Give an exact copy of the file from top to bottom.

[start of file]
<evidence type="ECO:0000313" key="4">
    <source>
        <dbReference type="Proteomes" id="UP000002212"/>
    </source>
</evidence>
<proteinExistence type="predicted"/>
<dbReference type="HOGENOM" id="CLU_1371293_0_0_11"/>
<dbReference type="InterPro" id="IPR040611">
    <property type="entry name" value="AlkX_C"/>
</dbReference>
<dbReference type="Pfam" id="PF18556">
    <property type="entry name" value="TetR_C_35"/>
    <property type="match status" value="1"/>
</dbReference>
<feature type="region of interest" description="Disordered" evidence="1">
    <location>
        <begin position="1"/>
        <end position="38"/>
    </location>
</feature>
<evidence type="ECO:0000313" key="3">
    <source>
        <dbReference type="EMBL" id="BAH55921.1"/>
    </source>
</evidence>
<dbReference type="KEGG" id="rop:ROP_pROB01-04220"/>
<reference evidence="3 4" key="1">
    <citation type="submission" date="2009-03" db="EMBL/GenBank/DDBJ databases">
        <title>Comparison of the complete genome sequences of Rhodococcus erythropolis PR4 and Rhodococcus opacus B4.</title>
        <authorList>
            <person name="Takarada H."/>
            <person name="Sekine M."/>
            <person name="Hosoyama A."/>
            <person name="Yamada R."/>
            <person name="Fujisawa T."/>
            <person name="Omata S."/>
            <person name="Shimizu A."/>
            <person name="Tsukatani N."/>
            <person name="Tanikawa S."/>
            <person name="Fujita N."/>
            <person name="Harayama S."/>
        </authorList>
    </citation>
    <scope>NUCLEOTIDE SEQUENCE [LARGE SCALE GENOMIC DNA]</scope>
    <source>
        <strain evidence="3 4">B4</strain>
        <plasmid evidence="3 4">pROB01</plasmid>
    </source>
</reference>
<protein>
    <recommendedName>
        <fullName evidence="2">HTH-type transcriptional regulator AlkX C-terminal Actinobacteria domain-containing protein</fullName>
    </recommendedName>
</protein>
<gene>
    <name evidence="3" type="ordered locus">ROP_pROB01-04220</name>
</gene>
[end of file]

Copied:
<evidence type="ECO:0000313" key="4">
    <source>
        <dbReference type="Proteomes" id="UP000002212"/>
    </source>
</evidence>
<proteinExistence type="predicted"/>
<dbReference type="HOGENOM" id="CLU_1371293_0_0_11"/>
<dbReference type="InterPro" id="IPR040611">
    <property type="entry name" value="AlkX_C"/>
</dbReference>
<dbReference type="Pfam" id="PF18556">
    <property type="entry name" value="TetR_C_35"/>
    <property type="match status" value="1"/>
</dbReference>
<feature type="region of interest" description="Disordered" evidence="1">
    <location>
        <begin position="1"/>
        <end position="38"/>
    </location>
</feature>
<evidence type="ECO:0000313" key="3">
    <source>
        <dbReference type="EMBL" id="BAH55921.1"/>
    </source>
</evidence>
<dbReference type="KEGG" id="rop:ROP_pROB01-04220"/>
<reference evidence="3 4" key="1">
    <citation type="submission" date="2009-03" db="EMBL/GenBank/DDBJ databases">
        <title>Comparison of the complete genome sequences of Rhodococcus erythropolis PR4 and Rhodococcus opacus B4.</title>
        <authorList>
            <person name="Takarada H."/>
            <person name="Sekine M."/>
            <person name="Hosoyama A."/>
            <person name="Yamada R."/>
            <person name="Fujisawa T."/>
            <person name="Omata S."/>
            <person name="Shimizu A."/>
            <person name="Tsukatani N."/>
            <person name="Tanikawa S."/>
            <person name="Fujita N."/>
            <person name="Harayama S."/>
        </authorList>
    </citation>
    <scope>NUCLEOTIDE SEQUENCE [LARGE SCALE GENOMIC DNA]</scope>
    <source>
        <strain evidence="3 4">B4</strain>
        <plasmid evidence="3 4">pROB01</plasmid>
    </source>
</reference>
<protein>
    <recommendedName>
        <fullName evidence="2">HTH-type transcriptional regulator AlkX C-terminal Actinobacteria domain-containing protein</fullName>
    </recommendedName>
</protein>
<gene>
    <name evidence="3" type="ordered locus">ROP_pROB01-04220</name>
</gene>